Blepharitis and Very Dry Eyes After Upper Eyelid Surgery-Thank You!

I was diagnosed by 3 opthamologists of having blepharitis and very dry eyes after my upper eyelid surgery. I had the operation about 2.5 months ago. I never had dry eyes or Blepharitis prior to the operation and am in my early 50's. I see on this website that dry eyes can occur after this type of surgery. Can this surgery also cause Blepharitis? Can the antibiotic ointment placed in the eye directly after surgery (I believe it prevents infections) have caused the Blepharitis? Thank you!

Doctor Answers 4

Blepharitis Caused by Upper Eyelid Surgery?

     Dry eyes can be worsened with eyelid surgery, but blepharitis was likely present prior to surgery.  However, one can compound the other.

Los Angeles Plastic Surgeon
4.9 out of 5 stars 492 reviews

Dry eyes after eyelid surgery

Blepharitis was likely present prior to surgery as surgery is very unlikely to cause that.  Dry eyes, though, can be worsened after eyelid surgery.  There are treatment options available for both blepharitis and dry eyes.  If the dry eyes is caused by improper eyelid closure/blinking, see an oculoplastic specialist.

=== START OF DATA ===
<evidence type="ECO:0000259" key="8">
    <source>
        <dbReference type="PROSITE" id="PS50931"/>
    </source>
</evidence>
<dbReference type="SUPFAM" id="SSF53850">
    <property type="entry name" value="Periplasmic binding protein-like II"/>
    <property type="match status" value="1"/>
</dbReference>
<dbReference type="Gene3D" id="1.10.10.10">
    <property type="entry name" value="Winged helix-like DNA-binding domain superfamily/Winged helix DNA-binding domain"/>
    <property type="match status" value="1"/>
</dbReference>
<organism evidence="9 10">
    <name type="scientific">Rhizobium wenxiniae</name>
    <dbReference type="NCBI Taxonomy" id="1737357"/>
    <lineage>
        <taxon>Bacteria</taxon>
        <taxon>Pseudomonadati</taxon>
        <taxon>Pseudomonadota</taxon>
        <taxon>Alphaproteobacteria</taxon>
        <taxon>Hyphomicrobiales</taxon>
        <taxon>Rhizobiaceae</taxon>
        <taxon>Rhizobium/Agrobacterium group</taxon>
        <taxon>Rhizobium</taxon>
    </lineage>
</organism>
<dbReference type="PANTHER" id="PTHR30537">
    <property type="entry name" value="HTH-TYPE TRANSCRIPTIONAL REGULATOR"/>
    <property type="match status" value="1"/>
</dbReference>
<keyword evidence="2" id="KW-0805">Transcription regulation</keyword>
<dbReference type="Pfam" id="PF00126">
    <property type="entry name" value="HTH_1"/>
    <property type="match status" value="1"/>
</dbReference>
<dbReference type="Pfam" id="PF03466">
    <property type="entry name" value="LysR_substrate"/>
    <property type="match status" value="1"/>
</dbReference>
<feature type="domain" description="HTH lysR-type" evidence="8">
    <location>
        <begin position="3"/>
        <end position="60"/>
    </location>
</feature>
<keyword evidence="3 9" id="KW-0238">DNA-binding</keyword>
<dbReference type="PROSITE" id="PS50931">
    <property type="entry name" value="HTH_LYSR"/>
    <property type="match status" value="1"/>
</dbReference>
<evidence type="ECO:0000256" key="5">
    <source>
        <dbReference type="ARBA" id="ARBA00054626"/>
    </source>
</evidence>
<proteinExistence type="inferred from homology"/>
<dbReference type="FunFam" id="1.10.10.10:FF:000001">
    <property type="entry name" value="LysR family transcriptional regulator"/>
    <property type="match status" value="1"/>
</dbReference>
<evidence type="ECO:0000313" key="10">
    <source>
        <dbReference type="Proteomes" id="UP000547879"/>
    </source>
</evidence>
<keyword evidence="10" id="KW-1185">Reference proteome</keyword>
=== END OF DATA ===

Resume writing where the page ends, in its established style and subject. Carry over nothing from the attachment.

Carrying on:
Mehryar (Ray) Taban, MD, FACS
Beverly Hills Oculoplastic Surgeon
4.9 out of 5 stars 72 reviews

Blepharitis and Very Dry Eyes After Upper Eyelid Surgery-Thank You!

Yes, Upper and or Lower Eyelid Surgery can create added exposure of the eye leading to dry eye.  Blepharitis is the inflamation that can result from this dry eye condition so, yes they are related.  You can see an eye doctor for specific recommendations to treat the dry eye from lubricating drops to tear duct plugs.  Hope this helps.

Francis R. Palmer, III, MD
Beverly Hills Facial Plastic Surgeon
4.6 out of 5 stars 24 reviews

Dry Eyes

Any surgery on the eyelids or cornea (Lasik, Cataract surgery) can be associated with dry eyes.  The exact reason this happens is uncertain, several theories exist include a post-surgical "shock" of the lacrimal glands that line the conjunctiva and weakness of the orbicularis oculi muscle that functions as the motor of lacrimal pump system. As we get older, we produce less tears and ocular dryness is generally discussed as a possible side effect of the surgery.  Debilitating dryness is very rare.  I recommend that you continue to see an Ophthalmologist.  Any reason for seeing three Ophthalmologists over 2.5 months for a condition that can only be treated with supportive care?

Stephen Prendiville, MD
Fort Myers Facial Plastic Surgeon
4.8 out of 5 stars 93 reviews

These answers are for educational purposes and should not be relied upon as a substitute for medical advice you may receive from your physician. If you have a medical emergency, please call 911. These answers do not constitute or initiate a patient/doctor relationship.